Evander Holyfield was one of the most exciting fighters of his era. The former heavyweight champion is remembered for action fights and a crowd-pleasing style. He’s now trying to apply that same approach to his career as a promoter.
“If you can make it in New York, you can make it anywhere,” said Holyfield. “It’s like a melting pot. There are so many fans here. A promoter should have something for everyone.”
Holyfield’s promotional company, Real Deal Championship Boxing, returns to New York with a 10-bout card this Saturday at Resorts World Casino in Queens. It seems to have a little something for everyone.
The main event is a WBC international title bantamweight title fight between Ghana’s Duke Micah (20-0) and Mexico’s Jose Santos-Gonzalez (23-4). The co-main event is an eight-round junior lightweight fight in which Port Chester’s Bryant Cruz (17-2) fights the Dominican Republic’s Angel Luna (11-3-1). The undercard also features a handful of prospects from Brooklyn and Queens as well as two female fights, including Lindenhurst middleweight Alicia Napolitano (7-1).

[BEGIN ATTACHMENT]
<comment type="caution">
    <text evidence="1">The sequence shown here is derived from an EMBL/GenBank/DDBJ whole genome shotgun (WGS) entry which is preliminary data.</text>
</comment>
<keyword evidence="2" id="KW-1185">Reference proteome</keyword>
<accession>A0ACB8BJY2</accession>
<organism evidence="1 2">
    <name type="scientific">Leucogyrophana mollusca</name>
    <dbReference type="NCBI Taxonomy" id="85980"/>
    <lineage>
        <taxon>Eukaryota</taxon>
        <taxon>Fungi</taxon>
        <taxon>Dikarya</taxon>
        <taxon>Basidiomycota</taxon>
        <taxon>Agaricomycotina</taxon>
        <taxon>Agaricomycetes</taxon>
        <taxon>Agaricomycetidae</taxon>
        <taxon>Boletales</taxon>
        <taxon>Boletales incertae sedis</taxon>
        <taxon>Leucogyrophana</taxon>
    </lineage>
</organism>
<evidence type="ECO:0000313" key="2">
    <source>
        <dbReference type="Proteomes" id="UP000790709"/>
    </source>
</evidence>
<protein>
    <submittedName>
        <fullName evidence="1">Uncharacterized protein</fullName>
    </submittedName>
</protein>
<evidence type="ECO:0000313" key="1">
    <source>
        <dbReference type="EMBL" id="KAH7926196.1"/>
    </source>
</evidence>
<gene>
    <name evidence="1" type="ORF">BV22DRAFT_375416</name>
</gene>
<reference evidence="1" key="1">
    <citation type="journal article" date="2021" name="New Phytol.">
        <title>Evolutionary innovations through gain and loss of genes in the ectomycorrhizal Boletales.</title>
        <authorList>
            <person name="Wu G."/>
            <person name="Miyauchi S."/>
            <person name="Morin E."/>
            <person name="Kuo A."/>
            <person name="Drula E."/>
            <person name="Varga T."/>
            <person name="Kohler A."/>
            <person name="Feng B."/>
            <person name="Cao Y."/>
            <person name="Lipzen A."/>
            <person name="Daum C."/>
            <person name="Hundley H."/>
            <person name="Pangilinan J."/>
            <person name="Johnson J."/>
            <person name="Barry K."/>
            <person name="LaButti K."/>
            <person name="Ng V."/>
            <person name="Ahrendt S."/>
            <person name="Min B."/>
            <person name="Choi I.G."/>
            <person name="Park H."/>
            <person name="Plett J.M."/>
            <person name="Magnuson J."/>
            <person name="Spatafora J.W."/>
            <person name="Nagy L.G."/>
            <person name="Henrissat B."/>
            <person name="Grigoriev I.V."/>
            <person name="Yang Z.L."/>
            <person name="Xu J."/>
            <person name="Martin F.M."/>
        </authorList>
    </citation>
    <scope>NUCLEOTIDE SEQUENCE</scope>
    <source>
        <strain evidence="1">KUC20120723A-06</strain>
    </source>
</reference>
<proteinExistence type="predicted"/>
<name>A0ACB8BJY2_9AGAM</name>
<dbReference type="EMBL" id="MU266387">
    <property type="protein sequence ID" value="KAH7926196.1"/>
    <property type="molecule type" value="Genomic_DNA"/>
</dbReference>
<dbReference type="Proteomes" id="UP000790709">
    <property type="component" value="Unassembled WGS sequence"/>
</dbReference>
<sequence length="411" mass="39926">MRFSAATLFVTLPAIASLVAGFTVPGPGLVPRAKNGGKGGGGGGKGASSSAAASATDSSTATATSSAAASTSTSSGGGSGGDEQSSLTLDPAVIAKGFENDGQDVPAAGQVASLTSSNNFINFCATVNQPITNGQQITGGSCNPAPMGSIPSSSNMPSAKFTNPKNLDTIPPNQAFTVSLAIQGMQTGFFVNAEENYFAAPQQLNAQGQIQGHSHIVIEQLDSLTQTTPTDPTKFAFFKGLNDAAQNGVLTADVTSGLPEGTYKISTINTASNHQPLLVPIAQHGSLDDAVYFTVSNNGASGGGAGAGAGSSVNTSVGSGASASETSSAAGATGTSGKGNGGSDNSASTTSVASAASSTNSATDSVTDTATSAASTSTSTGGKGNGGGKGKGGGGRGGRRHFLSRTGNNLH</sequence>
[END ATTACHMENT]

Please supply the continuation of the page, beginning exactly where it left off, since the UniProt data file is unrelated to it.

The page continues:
“I want to bring boxing back to the way it used to be,” said Holyfield, who won the heavyweight title four times. “People want to see competitive fights. I want to make competitive fights. Too many promoters are not working together and the best fights are not getting made.”
Holyfield used a similar formula when he came to Resorts World Casino with a card in September. The names may not have been too familiar, but the action inside the ring didn’t disappoint.
“Since our last show in New York City, boxing fans have been asking me when our next local show is and I’m as excited as they are about this Saturday night,” said Holyfield. “I made my pro debut after the Olympics in 1984 at Madison Square Garden and the fans in New York City have always been great. It’s really special to promote here.”
This will be Holyfield’s fourth card since launching his promotional company in June. He said he enjoys working with young fighters and the challenge of building their careers. The fighters Holyfield looks to promote share the same desire to entertain fans and seek out the best competition.
“They want to fight the best, no matter who the promoter is,” Holyfield said. “I like seeing that. They want to know who is the best out there. They aren’t afraid of losing or making a mistake. I made enough mistakes, so it’s good when you can learn from somebody else’s mistakes.”